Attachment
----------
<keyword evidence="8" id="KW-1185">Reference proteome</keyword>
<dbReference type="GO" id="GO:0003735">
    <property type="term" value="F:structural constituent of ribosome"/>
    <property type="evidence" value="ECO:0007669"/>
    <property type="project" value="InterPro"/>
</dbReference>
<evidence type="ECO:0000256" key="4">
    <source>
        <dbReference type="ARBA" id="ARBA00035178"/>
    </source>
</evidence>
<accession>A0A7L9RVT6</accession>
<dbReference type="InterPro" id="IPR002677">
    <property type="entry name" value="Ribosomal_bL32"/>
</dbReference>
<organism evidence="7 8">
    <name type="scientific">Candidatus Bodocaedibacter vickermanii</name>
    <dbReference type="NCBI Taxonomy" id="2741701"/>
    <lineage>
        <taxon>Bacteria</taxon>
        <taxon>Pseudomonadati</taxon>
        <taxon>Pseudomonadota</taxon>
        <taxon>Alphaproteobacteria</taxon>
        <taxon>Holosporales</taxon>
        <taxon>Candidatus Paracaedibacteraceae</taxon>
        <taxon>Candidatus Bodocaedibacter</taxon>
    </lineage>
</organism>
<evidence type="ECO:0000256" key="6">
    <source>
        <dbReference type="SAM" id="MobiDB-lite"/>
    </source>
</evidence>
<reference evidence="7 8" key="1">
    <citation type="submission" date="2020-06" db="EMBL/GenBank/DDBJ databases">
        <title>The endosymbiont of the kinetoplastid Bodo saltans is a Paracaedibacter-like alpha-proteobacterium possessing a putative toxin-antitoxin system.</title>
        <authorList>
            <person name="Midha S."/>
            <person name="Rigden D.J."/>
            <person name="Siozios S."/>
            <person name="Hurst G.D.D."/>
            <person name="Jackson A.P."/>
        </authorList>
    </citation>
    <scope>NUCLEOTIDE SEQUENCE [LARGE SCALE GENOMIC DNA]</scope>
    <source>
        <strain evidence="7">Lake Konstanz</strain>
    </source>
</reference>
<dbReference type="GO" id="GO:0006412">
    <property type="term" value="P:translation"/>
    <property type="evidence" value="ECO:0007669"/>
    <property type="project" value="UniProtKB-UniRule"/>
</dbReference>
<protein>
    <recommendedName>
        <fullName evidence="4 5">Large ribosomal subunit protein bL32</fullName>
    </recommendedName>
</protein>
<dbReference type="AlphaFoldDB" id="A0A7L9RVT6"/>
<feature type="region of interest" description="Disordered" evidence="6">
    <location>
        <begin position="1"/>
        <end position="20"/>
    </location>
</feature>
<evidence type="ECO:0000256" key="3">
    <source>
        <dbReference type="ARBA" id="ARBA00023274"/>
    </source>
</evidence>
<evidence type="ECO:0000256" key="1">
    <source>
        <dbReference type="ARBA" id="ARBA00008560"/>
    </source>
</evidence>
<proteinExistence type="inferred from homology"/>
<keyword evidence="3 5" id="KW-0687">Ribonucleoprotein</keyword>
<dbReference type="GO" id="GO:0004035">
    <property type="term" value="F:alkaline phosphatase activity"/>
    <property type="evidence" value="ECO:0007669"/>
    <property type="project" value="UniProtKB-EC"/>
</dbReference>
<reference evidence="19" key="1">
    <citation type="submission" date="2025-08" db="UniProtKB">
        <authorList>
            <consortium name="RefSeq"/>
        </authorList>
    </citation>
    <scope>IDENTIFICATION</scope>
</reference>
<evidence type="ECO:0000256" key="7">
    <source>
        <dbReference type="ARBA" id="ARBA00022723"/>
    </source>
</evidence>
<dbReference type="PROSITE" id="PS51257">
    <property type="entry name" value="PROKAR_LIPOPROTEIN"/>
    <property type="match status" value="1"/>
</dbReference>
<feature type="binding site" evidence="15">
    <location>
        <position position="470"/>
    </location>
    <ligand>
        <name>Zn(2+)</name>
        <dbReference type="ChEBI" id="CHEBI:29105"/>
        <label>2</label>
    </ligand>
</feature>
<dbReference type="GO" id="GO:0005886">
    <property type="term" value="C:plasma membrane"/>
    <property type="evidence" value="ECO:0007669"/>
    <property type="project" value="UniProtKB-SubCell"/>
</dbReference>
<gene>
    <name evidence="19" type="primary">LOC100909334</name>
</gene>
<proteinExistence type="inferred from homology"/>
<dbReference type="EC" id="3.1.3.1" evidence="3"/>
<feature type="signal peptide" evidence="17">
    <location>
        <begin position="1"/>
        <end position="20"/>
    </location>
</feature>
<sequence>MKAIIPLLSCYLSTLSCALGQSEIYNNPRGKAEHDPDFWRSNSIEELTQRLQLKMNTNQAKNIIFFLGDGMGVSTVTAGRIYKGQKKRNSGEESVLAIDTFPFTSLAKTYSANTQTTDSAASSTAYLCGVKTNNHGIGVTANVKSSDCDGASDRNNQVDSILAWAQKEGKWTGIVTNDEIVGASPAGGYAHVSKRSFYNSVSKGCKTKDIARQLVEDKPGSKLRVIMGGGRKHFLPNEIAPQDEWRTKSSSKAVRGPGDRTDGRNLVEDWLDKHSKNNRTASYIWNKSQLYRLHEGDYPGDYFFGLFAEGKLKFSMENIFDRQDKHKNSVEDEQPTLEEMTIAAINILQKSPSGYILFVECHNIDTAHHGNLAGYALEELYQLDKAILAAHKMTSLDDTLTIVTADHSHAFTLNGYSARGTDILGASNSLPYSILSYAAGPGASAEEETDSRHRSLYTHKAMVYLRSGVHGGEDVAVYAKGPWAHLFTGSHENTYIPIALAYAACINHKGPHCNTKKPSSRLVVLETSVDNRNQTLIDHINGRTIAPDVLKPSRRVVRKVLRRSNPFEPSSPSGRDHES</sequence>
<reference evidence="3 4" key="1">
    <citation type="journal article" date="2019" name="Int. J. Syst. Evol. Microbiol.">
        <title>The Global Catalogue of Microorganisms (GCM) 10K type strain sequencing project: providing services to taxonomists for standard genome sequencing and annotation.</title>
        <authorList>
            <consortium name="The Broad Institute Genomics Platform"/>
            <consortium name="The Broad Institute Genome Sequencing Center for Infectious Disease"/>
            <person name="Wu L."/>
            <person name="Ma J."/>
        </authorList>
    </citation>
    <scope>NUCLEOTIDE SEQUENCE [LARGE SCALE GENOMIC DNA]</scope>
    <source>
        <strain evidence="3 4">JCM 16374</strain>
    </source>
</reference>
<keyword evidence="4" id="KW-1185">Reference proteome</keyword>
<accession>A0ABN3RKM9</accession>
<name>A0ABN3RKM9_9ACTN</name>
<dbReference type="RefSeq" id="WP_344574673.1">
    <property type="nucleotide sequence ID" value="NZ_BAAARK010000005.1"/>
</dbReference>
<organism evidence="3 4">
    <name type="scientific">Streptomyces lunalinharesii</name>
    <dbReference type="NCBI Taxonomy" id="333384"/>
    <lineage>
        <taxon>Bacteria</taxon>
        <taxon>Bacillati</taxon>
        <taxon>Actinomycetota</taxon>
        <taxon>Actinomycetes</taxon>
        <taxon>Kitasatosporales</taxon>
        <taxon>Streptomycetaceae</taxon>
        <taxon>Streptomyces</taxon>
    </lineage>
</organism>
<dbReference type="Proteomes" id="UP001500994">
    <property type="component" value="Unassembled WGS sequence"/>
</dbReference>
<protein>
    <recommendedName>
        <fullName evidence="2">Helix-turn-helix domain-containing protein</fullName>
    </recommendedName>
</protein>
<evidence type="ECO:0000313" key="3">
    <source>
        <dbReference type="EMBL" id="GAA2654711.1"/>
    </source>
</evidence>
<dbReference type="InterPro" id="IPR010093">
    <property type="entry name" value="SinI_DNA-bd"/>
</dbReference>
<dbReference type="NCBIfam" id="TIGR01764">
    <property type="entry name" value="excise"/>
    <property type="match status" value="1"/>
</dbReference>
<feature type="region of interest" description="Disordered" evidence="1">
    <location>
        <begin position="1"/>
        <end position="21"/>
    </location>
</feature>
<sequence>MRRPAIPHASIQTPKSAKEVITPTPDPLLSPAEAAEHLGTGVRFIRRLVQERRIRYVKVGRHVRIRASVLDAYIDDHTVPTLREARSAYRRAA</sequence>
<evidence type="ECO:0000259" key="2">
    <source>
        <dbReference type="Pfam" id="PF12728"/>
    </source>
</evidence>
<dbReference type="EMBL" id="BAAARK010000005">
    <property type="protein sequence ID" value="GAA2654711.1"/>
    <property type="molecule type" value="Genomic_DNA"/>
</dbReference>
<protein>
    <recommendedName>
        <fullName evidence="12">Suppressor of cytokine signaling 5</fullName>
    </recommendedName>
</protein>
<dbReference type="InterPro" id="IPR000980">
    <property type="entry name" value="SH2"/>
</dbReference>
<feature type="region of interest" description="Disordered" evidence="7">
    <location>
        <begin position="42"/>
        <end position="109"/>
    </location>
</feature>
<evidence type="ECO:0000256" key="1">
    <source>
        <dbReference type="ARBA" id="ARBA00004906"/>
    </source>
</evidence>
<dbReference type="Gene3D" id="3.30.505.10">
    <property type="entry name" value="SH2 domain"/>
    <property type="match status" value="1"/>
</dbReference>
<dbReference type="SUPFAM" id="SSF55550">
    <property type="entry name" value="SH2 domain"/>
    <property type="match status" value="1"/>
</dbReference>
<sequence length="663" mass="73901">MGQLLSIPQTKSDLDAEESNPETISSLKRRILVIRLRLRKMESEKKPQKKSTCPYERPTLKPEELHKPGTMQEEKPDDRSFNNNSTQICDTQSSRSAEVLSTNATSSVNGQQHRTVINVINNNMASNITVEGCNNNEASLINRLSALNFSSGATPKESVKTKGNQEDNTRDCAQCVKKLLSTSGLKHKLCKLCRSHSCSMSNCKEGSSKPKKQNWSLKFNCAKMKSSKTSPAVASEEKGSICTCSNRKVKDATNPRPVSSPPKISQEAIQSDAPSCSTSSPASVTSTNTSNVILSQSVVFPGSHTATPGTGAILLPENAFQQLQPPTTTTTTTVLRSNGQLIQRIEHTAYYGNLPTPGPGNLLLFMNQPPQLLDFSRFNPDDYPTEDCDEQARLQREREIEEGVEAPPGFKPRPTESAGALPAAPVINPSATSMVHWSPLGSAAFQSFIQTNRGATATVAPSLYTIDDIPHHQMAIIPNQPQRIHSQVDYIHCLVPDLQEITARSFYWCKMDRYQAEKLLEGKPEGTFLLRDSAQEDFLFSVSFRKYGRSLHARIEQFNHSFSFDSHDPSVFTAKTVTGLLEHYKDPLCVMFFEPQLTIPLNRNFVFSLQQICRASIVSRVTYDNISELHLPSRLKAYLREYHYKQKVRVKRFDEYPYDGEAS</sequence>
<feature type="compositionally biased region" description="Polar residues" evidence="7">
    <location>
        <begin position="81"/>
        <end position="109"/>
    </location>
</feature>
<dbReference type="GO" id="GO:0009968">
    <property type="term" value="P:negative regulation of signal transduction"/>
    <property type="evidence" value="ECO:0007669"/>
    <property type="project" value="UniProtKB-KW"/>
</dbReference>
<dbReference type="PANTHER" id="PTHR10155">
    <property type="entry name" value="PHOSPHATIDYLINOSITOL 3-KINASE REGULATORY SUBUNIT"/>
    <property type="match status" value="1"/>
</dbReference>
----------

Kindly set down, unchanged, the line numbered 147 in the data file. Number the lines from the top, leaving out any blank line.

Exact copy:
    <property type="nucleotide sequence ID" value="NZ_BAAARK010000005.1"/>